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SEISEK v. BLAW-KNOX COMPANY. (06/15/60)

THE SUPERIOR COURT OF PENNSYLVANIA


June 15, 1960

SEISEK, APPELLANT,
v.
BLAW-KNOX COMPANY.

Appeal, No. 45, April T., 1960, from order of County Court of Allegheny County, No. A1392 of 1959, in case of Walter A. Seisek v. Blaw-Knox Company et al. Order affirmed.

COUNSEL

J. A. Steedle, for appellant.

Murray J. Jordan, with him Fred J. Jordan, for appellee.

Before Rhodes, P.j., Gunther, Wright, Woodside, Ervin, Watkins, and Montgomery, JJ.

Author: Woodside

[ 192 Pa. Super. Page 348]

OPINION BY WOODSIDE, J.

The appellant in this case was denied workmen's compensation.

The Workmen's Compensation Board in denying him compensation found that "The claimant has failed utterly in his affirmative burden to prove an accident," and noted that, "The referee was tolerant and more than indulgent in affording the claimant every opportunity to prove his claim."

Upon appeal to the County Court of Allegheny County, President Judge Lencher carefully, ably and patiently reviewed the contentions of the claimant in

[ 192 Pa. Super. Page 349]

    an exhaustive opinion in which he stated, "There is no proof of accidental injury; there is no evidence that could bring him within the operation of the Occupational Disease Act."

It would serve no useful purpose to again detail here the various procedural steps over which the claimant passed while hiring and firing lawyers and presenting his case in his own way. It is sufficient to note that he was given every consideration by the referee and the board, and had opportunity after opportunity to develop a case.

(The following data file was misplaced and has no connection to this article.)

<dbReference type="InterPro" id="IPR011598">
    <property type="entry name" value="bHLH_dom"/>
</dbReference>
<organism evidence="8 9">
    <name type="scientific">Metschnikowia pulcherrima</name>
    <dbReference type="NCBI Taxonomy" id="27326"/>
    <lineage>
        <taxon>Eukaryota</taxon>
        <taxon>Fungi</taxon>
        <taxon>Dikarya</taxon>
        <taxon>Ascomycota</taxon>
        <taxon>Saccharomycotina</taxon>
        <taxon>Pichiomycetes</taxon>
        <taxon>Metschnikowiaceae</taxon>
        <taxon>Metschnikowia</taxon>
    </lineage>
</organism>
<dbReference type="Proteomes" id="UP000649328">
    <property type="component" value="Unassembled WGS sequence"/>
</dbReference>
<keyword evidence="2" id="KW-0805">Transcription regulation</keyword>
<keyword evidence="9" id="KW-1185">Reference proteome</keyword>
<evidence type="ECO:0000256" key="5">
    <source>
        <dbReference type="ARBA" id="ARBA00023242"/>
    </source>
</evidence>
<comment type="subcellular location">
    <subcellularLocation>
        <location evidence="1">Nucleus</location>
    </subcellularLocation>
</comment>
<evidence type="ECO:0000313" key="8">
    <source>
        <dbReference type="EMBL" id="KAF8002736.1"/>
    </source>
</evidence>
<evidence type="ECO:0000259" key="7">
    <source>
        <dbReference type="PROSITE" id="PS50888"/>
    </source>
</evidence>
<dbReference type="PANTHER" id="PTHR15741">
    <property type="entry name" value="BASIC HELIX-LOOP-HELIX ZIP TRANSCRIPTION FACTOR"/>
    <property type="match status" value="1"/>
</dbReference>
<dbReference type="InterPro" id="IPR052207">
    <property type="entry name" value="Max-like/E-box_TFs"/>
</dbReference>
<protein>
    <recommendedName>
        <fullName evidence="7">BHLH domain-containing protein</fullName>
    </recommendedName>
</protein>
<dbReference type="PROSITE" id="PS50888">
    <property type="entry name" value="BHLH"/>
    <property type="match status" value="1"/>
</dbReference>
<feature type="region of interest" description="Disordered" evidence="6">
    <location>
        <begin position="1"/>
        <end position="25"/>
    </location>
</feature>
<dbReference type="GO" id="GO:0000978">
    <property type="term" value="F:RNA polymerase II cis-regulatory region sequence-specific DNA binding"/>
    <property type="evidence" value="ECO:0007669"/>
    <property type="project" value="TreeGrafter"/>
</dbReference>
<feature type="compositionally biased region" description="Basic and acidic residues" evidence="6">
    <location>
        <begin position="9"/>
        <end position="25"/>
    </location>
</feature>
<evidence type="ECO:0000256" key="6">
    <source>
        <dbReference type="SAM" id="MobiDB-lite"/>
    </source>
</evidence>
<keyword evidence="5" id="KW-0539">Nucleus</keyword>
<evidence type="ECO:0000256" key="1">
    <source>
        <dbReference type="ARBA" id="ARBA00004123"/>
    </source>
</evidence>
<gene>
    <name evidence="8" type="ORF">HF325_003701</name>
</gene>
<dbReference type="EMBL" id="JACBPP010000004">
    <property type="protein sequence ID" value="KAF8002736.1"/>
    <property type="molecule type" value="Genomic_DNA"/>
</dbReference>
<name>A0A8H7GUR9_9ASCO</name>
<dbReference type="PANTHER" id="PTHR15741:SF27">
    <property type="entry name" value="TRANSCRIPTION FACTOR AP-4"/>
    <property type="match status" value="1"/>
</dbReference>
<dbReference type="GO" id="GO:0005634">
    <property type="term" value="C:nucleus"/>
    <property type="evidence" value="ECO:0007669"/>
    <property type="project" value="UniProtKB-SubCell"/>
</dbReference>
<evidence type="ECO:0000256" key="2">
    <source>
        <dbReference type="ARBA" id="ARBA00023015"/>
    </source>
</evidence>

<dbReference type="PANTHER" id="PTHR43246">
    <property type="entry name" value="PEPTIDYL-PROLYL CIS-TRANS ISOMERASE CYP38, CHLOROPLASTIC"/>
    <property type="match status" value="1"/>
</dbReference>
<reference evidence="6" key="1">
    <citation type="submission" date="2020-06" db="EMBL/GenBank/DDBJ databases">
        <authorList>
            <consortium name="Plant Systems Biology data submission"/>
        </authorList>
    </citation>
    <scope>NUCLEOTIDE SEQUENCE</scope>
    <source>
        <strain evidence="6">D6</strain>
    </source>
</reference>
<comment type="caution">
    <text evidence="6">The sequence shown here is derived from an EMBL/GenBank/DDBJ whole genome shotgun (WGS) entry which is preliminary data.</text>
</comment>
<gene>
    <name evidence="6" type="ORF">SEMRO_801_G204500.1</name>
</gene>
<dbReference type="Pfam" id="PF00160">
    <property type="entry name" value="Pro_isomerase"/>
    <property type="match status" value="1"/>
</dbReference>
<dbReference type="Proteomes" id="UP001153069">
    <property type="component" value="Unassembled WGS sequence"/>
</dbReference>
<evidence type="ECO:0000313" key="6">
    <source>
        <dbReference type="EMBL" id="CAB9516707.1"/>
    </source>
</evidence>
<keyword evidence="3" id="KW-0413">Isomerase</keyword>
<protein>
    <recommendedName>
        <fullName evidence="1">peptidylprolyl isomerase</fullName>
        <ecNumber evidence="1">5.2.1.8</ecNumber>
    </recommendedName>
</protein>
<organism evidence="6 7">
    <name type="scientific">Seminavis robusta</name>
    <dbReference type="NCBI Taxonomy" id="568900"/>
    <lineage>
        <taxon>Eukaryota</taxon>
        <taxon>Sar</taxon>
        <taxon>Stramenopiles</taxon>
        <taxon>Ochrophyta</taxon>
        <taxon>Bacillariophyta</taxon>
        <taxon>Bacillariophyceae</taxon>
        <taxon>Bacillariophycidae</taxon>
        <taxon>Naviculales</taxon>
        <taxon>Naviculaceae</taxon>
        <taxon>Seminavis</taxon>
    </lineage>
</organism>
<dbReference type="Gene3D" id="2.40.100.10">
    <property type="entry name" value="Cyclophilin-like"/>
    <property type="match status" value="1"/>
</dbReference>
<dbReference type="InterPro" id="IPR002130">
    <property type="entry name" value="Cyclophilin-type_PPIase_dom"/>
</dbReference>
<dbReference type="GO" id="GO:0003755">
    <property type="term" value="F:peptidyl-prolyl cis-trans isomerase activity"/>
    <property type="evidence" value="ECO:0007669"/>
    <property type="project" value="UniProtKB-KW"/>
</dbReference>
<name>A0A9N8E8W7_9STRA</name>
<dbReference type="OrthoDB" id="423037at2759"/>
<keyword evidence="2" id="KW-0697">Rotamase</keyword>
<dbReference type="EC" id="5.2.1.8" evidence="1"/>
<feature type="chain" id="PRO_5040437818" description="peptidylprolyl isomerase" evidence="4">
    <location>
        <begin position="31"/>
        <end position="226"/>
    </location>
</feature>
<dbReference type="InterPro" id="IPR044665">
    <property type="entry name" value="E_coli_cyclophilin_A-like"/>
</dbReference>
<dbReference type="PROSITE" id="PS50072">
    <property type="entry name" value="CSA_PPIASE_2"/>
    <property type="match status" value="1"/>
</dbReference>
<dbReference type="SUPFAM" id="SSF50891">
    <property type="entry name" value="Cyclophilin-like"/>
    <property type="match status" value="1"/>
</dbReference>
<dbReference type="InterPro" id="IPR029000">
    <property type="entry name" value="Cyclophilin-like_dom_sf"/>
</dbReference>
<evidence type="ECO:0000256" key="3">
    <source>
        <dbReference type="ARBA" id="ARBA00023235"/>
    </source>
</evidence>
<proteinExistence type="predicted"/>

Neither would it serve any purpose to review the many pages of rambling, incoherent testimony and arguments. To state what is in the evidence would not establish what is not there.

The referee and the board found against the claimant. The workmen's compensation board is not required to accept even uncontradicted testimony as true, and where the decision of the board is against the party having the burden of proof, the question before the court on appeal is whether the board's findings of fact are consistent with each other and with its conclusions of law and its order, and can be sustained without a capricious disregard of the competent evidence. Walsh v. Penn Anthracite Mining Co., 147 Pa. Superior Ct. 328, 333, 24 A.2d 51 (1942); Dindino v. Weekly Review Pub. Co., 188 Pa. Superior Ct. 606, 610, 149 A.2d 475 (1959).

A review of the record in this case reveals no inconsistency in the board's findings, conclusions or order, nor any capricious disregard of competent evidence.

Disposition

Affirmed.

19600615

© 1998 VersusLaw Inc.



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